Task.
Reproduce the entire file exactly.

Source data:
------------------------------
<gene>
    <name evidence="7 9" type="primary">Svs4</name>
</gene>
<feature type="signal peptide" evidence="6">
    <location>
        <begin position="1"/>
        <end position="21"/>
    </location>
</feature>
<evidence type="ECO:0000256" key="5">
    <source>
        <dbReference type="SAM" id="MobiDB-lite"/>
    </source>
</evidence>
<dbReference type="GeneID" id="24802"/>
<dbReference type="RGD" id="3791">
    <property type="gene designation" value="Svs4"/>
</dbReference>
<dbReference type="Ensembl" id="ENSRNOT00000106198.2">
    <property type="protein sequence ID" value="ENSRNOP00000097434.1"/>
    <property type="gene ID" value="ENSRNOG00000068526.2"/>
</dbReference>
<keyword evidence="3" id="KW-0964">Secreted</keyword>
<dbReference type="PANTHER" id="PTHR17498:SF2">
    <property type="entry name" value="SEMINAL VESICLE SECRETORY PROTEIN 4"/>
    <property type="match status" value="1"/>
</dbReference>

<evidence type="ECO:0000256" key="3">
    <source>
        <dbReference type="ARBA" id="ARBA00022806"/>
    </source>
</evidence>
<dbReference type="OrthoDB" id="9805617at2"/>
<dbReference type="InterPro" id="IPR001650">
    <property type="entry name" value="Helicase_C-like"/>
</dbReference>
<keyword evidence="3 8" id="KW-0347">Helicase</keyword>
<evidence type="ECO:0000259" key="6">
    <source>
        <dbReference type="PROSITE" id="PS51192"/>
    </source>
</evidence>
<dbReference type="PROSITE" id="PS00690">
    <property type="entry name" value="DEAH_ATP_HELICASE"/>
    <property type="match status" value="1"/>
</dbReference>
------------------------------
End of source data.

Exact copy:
<gene>
    <name evidence="7 9" type="primary">Svs4</name>
</gene>
<feature type="signal peptide" evidence="6">
    <location>
        <begin position="1"/>
        <end position="21"/>
    </location>
</feature>
<evidence type="ECO:0000256" key="5">
    <source>
        <dbReference type="SAM" id="MobiDB-lite"/>
    </source>
</evidence>
<dbReference type="GeneID" id="24802"/>
<dbReference type="RGD" id="3791">
    <property type="gene designation" value="Svs4"/>
</dbReference>
<dbReference type="Ensembl" id="ENSRNOT00000106198.2">
    <property type="protein sequence ID" value="ENSRNOP00000097434.1"/>
    <property type="gene ID" value="ENSRNOG00000068526.2"/>
</dbReference>
<keyword evidence="3" id="KW-0964">Secreted</keyword>
<dbReference type="PANTHER" id="PTHR17498:SF2">
    <property type="entry name" value="SEMINAL VESICLE SECRETORY PROTEIN 4"/>
    <property type="match status" value="1"/>
</dbReference>

<evidence type="ECO:0000256" key="3">
    <source>
        <dbReference type="ARBA" id="ARBA00022806"/>
    </source>
</evidence>
<dbReference type="OrthoDB" id="9805617at2"/>
<dbReference type="InterPro" id="IPR001650">
    <property type="entry name" value="Helicase_C-like"/>
</dbReference>
<keyword evidence="3 8" id="KW-0347">Helicase</keyword>
<evidence type="ECO:0000259" key="6">
    <source>
        <dbReference type="PROSITE" id="PS51192"/>
    </source>
</evidence>
<dbReference type="PROSITE" id="PS00690">
    <property type="entry name" value="DEAH_ATP_HELICASE"/>
    <property type="match status" value="1"/>
</dbReference>